Serena Williams beat her sister Venus 6-4, 6-4 in the Australian Open final on Saturday to win her 23rd grand slam singles title and become the most successful tennis player in the open era.
The 35-year-old American's victory gave her a seventh Melbourne Park crown and sent her clear of Germany's Steffi Graf at the top of the list of most prolific grand slam winners since the game turned professional in 1968.
The second seed overcame a stuttering serve to take a topsy turvy opening set and one break of 36-year-old Venus's serve proved enough to claim the second after 82 minutes on Rod Laver Arena.
The victory also wrested back the world number one ranking from Angelique Kerber who swiped it away during her winning run to the US Open championship.
Crediting elder sister Venus for motivating her to be the best, Serena said after receiving the trophy: “Thank you Venus for inspiring me to be the best player that I can be. There's no way I would be at No.23 without her. Without her, the 'Williams Sisters' wouldn't exist."
"We'll see her again next year... I don't like the word 'comeback.' She never left," Serena said of Venus.
Venus was oldest finalist in Melbourne in the professional era and won huge admiration for her unlikely run to the final.
"Serena Williams, that's my little sister, guys," she said beaming.
"Congratulations Serena on number 23, I've been right there with you, some of them I've lost with you.
"Your win has always been my win, you know that.
"I'm enormously proud of you, you mean the world to me."
At 35, an age at which most former champions have enjoyed life after tennis for several years, Serena's powers appear undiminished and she will now train her sights on Margaret Court's all-time record of 24 major titles.
Rightly or wrongly, many will feel Serena's top ranking in history is already assured, with Court's haul split between the amateur and professional eras and the American's silverware amassed despite numerous physical setbacks.
In the ultimate throwback tournament, Serena met her sister on the same Rod Laver Arena court where 14 years before she had edged her in three sets to claim her first Melbourne Park crown.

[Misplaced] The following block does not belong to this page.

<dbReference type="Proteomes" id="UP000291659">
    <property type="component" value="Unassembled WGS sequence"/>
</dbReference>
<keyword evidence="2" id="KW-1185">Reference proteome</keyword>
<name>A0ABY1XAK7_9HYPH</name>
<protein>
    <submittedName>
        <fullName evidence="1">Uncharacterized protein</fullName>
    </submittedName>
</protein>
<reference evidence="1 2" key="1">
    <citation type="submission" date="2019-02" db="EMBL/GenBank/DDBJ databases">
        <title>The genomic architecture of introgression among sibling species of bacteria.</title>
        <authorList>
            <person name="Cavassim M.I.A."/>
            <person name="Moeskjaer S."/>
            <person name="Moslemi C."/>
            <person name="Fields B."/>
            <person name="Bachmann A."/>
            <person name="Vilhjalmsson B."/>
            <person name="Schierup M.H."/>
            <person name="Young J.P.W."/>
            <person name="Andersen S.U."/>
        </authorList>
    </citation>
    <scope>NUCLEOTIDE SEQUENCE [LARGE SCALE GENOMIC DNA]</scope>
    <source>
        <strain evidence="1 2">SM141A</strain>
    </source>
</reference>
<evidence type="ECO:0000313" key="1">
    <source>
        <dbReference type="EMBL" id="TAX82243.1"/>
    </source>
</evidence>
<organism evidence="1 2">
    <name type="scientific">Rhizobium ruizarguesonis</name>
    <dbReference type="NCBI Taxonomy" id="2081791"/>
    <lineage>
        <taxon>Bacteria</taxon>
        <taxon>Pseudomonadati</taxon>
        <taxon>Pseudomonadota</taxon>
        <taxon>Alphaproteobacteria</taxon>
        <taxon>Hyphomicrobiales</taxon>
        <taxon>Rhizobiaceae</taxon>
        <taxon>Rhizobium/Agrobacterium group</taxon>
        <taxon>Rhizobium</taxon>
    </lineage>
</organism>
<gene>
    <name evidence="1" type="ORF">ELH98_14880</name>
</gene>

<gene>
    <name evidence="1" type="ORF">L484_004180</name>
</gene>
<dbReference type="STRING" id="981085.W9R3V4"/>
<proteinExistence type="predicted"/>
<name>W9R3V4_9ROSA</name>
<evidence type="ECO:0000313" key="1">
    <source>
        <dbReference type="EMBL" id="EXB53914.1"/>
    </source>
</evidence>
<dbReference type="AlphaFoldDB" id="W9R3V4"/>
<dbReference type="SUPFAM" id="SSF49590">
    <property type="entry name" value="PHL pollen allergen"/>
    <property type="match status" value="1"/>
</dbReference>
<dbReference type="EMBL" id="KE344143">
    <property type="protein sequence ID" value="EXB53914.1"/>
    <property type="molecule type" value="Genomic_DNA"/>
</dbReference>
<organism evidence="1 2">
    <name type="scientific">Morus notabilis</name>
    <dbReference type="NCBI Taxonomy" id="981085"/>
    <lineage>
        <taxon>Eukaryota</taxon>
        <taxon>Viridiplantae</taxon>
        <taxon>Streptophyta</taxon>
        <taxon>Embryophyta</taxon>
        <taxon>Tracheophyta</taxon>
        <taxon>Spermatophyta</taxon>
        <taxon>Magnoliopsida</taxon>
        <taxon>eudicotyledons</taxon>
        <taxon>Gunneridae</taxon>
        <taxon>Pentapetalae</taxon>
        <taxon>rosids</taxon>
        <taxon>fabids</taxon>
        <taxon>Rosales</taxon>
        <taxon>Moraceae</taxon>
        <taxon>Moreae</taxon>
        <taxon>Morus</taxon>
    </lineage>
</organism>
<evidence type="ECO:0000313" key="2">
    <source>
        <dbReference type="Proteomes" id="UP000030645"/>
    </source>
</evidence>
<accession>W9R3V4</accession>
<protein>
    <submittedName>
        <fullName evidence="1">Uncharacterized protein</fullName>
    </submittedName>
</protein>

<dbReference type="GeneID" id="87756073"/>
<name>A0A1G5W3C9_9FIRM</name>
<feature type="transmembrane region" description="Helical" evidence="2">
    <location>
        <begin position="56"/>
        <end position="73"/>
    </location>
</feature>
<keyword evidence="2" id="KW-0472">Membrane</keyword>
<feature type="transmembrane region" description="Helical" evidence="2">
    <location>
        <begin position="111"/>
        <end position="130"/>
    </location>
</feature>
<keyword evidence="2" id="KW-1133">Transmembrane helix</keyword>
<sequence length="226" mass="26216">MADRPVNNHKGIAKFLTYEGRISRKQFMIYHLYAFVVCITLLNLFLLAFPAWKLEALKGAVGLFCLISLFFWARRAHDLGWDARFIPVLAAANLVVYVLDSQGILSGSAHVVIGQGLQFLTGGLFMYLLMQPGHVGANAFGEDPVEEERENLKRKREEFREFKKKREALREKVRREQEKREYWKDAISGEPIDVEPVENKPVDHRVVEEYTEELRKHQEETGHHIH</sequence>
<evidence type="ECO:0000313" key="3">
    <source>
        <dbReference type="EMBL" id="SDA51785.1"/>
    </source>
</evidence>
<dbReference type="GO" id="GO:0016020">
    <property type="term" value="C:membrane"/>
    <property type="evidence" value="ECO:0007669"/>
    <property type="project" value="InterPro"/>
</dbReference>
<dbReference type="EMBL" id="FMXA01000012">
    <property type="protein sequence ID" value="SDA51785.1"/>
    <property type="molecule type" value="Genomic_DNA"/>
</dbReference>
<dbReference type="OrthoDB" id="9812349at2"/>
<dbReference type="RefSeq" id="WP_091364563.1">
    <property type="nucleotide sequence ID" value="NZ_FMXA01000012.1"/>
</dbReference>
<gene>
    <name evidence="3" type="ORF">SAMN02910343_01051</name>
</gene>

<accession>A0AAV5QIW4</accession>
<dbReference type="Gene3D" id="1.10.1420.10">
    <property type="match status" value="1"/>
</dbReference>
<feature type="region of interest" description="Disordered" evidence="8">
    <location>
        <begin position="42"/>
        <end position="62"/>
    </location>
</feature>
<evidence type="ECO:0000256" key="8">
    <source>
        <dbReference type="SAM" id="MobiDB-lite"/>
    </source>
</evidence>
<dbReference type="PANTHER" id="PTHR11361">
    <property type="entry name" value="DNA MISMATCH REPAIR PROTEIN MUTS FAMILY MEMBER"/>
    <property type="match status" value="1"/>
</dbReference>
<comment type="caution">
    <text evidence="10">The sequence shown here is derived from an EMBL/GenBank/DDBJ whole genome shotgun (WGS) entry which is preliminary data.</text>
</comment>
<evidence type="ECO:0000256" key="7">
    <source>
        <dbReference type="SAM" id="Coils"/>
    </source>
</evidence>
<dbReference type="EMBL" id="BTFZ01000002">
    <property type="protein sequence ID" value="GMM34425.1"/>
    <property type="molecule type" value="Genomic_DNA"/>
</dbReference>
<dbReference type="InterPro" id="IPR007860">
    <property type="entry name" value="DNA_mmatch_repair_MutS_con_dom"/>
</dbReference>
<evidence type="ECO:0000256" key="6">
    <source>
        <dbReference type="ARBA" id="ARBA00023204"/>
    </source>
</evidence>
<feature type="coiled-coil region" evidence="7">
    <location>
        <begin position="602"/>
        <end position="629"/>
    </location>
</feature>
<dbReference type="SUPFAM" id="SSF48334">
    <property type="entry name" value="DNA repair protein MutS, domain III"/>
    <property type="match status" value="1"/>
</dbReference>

Eight years had passed since their last grand slam decider at Wimbledon in 2009, and their combined ages in Melbourne added up to the 'oldest' major final ever contested.
They walked down the corridor silently prior to the match, with Serena tuned into headphones and Venus focusing only ahead.
It was a tense start and neither player was able to hold serve until Venus took the fifth game.
Serena was the worst afflicted by the nerves, and she smashed her racket in a rage in just the third game after she slipped behind the baseline when chasing down a ball.
She double-faulted three times to be broken a second time, causing a gasp from the crowd.
But galvanised by her serve, Serena soon settled and the blistering groundstrokes from the baseline began to find their mark as she surged to a 5-3 lead before sealing the set by thumping a pair of aces.
With Serena renowned as one of the best front-runners in the game, Venus showed her readiness to scrap, and she saved three break points to hold in the third game.
But she was never on safe ground, with Serena feasting on her second serve.
Serena pounced in the seventh game, firing a searing backhand return to break and served out to love to come within a game of the title.
Having dragged Serena to 15-30 at 5-4 on her serve, Venus dropped her racket in despair as she hammered a forehand into the net to give up match point.
Serena needed no further reason and after a furious exchange of shots, she charged in to the net swinging to claim yet another major title.